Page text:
7. ^ Bodhi (2005), p. 109. Bodhi (2005), pp. 108-09, maintains that the Pali commentaries identify three benefits to the Buddha's teaching: (1) present-life happiness; (2) next-life happiness; and, (3) Nibbana. He goes on to write that Western Buddhist scholars have emphasized the third benefit while all three are needed to fairly represent the Buddha's teachings.
  8. ^ Note that these are the first four of the Five Precepts. The fifth precept (abstaining from the use of liquor, spirits or intoxicants causing heedlessness) is mentioned later in the sutta.
  9. ^ Soon after the initial verse identifying the four defilements, the four defilements are reiterated with "sexual misconduct" (kamesu micchacaro) being replaced by the more specific evil action of "adultery" (paradaragamananceva ).
  10. ^ In canonical Buddhism, "householder" refers to a male and thus, in terms of a marital relationship, this sutta directly addresses husbands. For a sutta directly addressing wives, see AN 8:49 (an English translation of which can be found in Bodhi, 2005, pp. 128-30).
  11. ^ The Buddha's characterizing social interaction in a responsibility-reciprocity sequence in a sense echoes his central phenomenological insight of Dependent Origination.
  12. ^ Bodhi (2005), pp. 109-10.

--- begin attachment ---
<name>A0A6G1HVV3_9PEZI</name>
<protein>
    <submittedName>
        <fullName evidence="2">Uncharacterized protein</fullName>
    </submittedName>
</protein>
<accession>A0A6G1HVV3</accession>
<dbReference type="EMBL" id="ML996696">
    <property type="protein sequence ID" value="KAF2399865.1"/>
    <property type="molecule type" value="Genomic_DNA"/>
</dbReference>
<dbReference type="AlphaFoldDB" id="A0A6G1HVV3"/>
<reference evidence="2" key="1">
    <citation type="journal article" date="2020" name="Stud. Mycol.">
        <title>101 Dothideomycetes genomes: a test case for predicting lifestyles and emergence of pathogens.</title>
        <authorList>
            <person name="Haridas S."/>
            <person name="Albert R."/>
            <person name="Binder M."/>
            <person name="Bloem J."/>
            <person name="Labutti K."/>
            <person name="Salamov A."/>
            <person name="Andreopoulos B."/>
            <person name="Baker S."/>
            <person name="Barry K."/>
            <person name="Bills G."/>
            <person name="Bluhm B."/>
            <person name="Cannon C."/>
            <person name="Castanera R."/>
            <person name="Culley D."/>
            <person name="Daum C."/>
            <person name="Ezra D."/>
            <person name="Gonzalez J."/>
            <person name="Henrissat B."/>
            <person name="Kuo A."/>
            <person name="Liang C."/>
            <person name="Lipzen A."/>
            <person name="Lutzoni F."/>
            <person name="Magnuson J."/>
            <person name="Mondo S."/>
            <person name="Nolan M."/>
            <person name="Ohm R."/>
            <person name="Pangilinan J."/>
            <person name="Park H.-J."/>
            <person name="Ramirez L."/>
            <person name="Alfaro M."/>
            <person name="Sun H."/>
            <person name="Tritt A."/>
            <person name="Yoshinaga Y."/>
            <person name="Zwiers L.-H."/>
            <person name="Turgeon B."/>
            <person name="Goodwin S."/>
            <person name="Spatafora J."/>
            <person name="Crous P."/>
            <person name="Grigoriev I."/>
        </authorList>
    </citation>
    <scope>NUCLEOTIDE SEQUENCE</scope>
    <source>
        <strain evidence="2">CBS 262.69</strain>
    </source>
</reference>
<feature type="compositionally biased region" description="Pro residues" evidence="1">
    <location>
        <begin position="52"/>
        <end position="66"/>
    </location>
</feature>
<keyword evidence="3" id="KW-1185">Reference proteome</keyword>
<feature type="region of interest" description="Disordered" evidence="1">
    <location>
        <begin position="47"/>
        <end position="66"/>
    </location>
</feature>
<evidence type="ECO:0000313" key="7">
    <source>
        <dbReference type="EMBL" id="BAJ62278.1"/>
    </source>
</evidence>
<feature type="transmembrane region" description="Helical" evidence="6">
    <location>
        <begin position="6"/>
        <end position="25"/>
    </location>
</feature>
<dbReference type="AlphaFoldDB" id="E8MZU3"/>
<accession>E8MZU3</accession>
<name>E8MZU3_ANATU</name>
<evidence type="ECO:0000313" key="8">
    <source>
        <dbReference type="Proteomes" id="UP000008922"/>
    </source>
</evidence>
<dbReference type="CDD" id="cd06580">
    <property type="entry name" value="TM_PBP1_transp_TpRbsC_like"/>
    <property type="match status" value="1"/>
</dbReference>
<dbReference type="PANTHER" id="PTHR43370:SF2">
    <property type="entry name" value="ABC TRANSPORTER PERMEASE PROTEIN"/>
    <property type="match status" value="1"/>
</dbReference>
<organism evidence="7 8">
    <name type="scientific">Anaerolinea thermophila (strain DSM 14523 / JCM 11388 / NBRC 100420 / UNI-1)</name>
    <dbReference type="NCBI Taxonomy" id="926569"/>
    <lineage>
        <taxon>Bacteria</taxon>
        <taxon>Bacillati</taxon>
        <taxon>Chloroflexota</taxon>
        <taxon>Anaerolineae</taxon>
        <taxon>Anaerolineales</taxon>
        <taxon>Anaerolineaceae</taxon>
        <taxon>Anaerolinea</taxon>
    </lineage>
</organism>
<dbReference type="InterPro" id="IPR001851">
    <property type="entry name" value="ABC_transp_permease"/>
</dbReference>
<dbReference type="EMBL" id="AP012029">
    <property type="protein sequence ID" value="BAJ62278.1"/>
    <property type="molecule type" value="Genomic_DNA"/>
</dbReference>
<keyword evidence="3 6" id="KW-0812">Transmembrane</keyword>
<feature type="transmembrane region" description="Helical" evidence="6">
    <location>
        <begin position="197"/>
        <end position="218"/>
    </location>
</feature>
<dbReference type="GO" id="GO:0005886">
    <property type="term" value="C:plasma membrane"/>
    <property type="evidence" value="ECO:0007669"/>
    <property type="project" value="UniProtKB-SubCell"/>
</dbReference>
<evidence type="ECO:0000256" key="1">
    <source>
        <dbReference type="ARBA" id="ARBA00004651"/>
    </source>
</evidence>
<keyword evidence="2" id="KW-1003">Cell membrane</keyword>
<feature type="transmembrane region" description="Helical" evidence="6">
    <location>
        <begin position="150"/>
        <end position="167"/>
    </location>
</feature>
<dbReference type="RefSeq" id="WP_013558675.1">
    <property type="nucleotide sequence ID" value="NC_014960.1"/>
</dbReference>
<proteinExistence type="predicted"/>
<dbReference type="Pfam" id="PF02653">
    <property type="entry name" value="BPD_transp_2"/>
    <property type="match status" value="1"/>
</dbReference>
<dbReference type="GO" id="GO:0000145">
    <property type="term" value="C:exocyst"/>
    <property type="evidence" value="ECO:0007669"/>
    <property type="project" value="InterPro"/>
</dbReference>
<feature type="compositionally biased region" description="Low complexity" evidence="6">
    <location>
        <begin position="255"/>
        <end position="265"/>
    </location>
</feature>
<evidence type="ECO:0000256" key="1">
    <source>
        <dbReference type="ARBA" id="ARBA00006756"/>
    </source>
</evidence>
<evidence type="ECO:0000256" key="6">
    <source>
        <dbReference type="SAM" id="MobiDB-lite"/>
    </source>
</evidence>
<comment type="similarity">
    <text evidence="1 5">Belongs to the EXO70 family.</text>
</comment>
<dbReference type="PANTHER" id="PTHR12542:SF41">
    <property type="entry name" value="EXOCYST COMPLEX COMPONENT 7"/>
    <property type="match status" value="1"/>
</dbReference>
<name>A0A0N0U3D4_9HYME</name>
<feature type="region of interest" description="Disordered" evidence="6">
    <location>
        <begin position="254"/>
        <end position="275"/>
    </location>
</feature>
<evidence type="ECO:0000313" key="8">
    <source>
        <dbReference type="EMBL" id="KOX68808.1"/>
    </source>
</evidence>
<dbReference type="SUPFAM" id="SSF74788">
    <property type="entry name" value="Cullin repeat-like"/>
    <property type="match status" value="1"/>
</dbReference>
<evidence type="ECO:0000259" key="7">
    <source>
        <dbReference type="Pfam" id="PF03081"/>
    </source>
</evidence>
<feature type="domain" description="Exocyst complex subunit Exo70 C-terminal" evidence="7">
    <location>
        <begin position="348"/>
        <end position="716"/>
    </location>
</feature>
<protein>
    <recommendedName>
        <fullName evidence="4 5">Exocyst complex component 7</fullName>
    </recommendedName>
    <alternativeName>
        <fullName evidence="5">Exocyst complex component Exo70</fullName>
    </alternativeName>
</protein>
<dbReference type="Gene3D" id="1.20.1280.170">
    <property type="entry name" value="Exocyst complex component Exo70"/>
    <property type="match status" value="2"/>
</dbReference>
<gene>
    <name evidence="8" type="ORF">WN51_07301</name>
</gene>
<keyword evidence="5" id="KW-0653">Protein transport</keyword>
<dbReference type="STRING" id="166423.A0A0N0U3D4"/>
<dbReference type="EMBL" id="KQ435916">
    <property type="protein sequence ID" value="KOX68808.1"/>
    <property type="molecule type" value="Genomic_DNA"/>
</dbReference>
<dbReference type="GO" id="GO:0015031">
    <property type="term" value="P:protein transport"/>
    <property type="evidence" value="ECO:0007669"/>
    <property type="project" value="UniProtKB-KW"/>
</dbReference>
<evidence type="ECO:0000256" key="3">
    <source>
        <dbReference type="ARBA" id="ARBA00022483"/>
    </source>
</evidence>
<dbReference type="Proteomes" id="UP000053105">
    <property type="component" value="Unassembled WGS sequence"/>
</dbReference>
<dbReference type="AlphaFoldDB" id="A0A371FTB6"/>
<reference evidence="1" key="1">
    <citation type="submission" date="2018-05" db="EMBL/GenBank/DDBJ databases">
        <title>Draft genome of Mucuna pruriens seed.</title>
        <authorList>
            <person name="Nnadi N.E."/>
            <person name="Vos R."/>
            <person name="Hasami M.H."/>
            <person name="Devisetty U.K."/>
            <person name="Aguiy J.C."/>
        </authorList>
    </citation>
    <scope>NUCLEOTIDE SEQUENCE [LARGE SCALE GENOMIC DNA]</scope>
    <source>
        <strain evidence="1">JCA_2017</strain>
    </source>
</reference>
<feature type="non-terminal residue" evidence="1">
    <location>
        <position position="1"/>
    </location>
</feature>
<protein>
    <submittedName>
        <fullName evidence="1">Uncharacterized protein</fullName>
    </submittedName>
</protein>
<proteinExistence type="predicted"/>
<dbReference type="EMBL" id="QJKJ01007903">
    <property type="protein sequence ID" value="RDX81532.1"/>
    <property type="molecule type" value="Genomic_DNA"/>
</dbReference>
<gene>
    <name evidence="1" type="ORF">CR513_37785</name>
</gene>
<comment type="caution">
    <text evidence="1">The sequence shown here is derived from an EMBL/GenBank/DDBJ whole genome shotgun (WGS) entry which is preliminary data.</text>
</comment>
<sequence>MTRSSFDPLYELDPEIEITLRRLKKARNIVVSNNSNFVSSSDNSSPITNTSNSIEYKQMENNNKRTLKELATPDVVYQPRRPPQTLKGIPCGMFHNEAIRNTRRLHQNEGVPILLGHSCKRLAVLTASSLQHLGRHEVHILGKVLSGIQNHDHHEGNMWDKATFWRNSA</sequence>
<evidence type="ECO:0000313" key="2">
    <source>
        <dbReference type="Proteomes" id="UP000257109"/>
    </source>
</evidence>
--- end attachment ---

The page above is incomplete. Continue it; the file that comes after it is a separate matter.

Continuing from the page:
• Bodhi, Bhikkhu (ed.) (2005), In the Buddha's Words: An Anthology of Discourses from the Pali Canon. Somerville, MA: Wisdom Publications. ISBN 0-86171-491-1.
  • Hinüber, Oskar von (2000). A Handbook on Pāli Literature. Berlin: de Gruyter. ISBN 3-11-016738-7.
  • Kelly, John, Sue Sawyer & Victoria Yareham (2005). DN 31, Sigalovada Sutta: The Buddha's Advice to Sigalaka. Available on-line at:
  • Law, Bimala Churn (1932–33), "Nirvana and Buddhist Laymen" in the Annals of the Bhandarkar Oriental Research Institute, Vol. 14, 1932-1933, pp. 80–86. Available on-line at:
  • Narada Thera (1995). Everyman's Ethics: Four Discourses of the Buddha. Available on-line at:
  • Narada Thera (trans.) (1996). DN 31, Sigalovada Sutta: The Discourse to Sigala, The Layperson's Code of Discipline. Available on-line at:
  • Walshe, Maurice (1995). The Long Discourses of the Buddha: A Translation of the Dīgha Nikāya. Somerville, MA: Wisdom Publications. ISBN 0-86171-103-3.